Colorado to take first step in COVID-19 exit strategy, loosening restrictions on restaurants, gyms and offices

Colorado to take first step in COVID-19 exit strategy, loosening restrictions on restaurants, gyms and offices

Starting Saturday, many Colorado counties will see more people allowed in restaurants, bars, gyms, offices and event spaces.

It’s a beginning step in the state’s broader COVID-19 exit strategy, in which Gov. Jared Polis envisions Coloradans returning to nightclubs and sports stadiums as soon as May. He and public health officials hope that by the fall, people will be able to gather indoors with large groups in much the way they did before the pandemic.

Polis was set to announce new details Friday afternoon about the state’s plans to gradually loosen restrictions, and he promised more to come. Every county in every corner of the state will still have to follow Colorado’s color-coded restriction dial, but the new version — “Dial 2.0” — significantly lowers the threshold of COVID-19 cases that must be met in order to restore personal freedoms and full business activities.

READ MORE  Tony Ortega brings color, and a sense of community, to Denver Botanic Gardens’ new galleries

Colorado Department of Public Health and Environment Director Jill Hunsaker Ryan told The Denver Post that many counties will move down on the dial to less restrictive levels — something Polis was also set to announce Friday.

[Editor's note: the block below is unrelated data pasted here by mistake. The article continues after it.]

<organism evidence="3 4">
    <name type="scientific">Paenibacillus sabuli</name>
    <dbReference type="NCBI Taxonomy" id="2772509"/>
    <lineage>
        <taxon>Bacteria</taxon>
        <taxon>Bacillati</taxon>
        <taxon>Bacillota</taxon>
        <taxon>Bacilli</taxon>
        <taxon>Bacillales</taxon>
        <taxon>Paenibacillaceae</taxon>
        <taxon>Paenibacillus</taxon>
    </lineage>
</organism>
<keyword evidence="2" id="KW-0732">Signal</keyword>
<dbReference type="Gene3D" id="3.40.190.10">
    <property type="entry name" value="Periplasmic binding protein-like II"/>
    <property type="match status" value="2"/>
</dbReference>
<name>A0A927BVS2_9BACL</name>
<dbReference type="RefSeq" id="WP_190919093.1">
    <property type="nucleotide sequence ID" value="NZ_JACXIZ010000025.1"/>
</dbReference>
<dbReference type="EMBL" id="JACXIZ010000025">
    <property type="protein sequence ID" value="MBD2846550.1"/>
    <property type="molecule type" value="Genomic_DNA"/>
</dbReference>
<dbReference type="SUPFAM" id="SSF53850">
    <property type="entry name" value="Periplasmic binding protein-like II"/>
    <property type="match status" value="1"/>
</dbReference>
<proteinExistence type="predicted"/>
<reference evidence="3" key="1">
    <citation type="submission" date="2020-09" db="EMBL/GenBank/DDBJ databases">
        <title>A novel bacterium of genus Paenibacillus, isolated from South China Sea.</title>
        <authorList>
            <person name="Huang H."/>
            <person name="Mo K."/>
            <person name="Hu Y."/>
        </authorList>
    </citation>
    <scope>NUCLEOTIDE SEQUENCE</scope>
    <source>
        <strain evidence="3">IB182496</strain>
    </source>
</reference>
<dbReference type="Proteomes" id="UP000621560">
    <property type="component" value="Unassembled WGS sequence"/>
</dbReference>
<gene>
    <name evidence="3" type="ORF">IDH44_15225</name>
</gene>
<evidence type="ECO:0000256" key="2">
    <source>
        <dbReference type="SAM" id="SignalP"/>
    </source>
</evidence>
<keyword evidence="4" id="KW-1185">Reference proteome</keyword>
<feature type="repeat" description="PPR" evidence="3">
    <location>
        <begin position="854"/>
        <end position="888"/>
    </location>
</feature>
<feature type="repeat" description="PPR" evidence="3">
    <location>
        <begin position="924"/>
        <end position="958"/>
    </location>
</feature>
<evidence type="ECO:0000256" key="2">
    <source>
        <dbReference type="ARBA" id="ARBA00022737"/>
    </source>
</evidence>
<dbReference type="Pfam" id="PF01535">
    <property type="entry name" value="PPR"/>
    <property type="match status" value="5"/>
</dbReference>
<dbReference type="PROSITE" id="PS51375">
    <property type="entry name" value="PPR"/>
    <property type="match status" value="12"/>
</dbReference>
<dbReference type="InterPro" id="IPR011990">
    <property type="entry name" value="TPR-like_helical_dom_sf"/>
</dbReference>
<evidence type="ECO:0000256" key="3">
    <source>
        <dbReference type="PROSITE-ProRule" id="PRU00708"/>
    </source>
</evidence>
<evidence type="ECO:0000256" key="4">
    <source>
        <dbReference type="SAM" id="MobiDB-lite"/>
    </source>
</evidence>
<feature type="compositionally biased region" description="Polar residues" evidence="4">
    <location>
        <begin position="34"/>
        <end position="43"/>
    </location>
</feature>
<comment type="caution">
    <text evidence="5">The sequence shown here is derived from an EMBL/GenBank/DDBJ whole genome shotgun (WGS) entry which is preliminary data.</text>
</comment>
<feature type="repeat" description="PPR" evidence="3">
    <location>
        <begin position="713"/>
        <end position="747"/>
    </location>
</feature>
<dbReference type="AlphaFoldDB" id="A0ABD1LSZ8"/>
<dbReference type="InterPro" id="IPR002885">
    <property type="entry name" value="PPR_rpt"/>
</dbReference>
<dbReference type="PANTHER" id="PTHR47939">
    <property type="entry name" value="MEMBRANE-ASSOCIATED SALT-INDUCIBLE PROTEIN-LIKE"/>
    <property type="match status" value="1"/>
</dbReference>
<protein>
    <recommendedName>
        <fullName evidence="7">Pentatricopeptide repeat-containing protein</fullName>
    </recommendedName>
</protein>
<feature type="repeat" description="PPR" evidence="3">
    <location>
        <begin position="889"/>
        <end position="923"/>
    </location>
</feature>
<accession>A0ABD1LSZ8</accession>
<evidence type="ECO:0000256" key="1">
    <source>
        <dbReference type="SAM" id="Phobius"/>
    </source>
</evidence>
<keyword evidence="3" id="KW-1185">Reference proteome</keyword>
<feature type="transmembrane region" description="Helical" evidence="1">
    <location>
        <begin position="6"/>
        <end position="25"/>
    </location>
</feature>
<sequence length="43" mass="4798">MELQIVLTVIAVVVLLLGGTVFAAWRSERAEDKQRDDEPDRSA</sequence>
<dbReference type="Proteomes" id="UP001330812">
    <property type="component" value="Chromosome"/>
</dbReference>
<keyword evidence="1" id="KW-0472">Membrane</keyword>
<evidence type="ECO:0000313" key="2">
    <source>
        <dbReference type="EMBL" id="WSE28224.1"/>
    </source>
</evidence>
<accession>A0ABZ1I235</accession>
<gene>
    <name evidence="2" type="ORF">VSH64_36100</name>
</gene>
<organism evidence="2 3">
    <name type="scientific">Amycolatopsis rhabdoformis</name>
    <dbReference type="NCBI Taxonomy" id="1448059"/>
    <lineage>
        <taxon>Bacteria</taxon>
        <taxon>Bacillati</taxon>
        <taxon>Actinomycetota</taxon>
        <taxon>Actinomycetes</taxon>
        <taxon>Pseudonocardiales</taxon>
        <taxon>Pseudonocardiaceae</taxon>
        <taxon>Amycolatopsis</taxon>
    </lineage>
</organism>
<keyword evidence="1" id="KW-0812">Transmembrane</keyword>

The new dial, Polis told The Post, will be more nimble “to allow for more normalcy” — or less, if case rates move in the wrong direction.

“Every day I wake up asking myself, ‘Can we get rid of the dial?’ I think the answer is still overwhelmingly no,” Polis said, adding that he hopes the state can achieve a 60-70% vaccination rate by May, June or July, and that at that point, “it certainly means that for those who’ve been vaccinated … they can generally live the same way they’ve lived in years past.”

READ MORE  Colorado snow totals for Oct. 25-26, 2020

Andy Cross, The Denver Post

Colorado Gov. Jared Polis, center, talks with Lila Pedroza, right, and Lucile Vela, left, inside the COVID-19 vaccination clinic waiting room at the Salud Family Health Center on Jan. 30, 2021.

If all goes well, there’ll be another, more lenient update to the dial in the next couple months. But that’s a big “if,” given that fewer than 2% of all Coloradans have received both vaccine doses and there are new virus variants making the rounds.

Colorado is somewhat containing the virus — as of this week it had the eighth-fewest new virus cases among states, adjusted for population — resulting in lower hospitalizations and deaths. But the statewide case count on average is roughly twice as high as when Polis issued a statewide stay-at-home order in the spring. That’s partly a reflection on increased testing capacity.

And there’s concern, particularly for and among low-income people and people of color, that Polis is moving too quickly, too soon toward a greater normalcy.

“The question of whether it’s the right time — well, that’s how much risk we want to take,” said Jon Samet, dean at The Colorado School of Public Health and a state advisor on pandemic modeling. “With the pandemic going down in the state, and vaccinations going, it’s not the wrong time. I’ll put it that way.”

Source link

Be the first to comment

Leave a Reply

Your email address will not be published.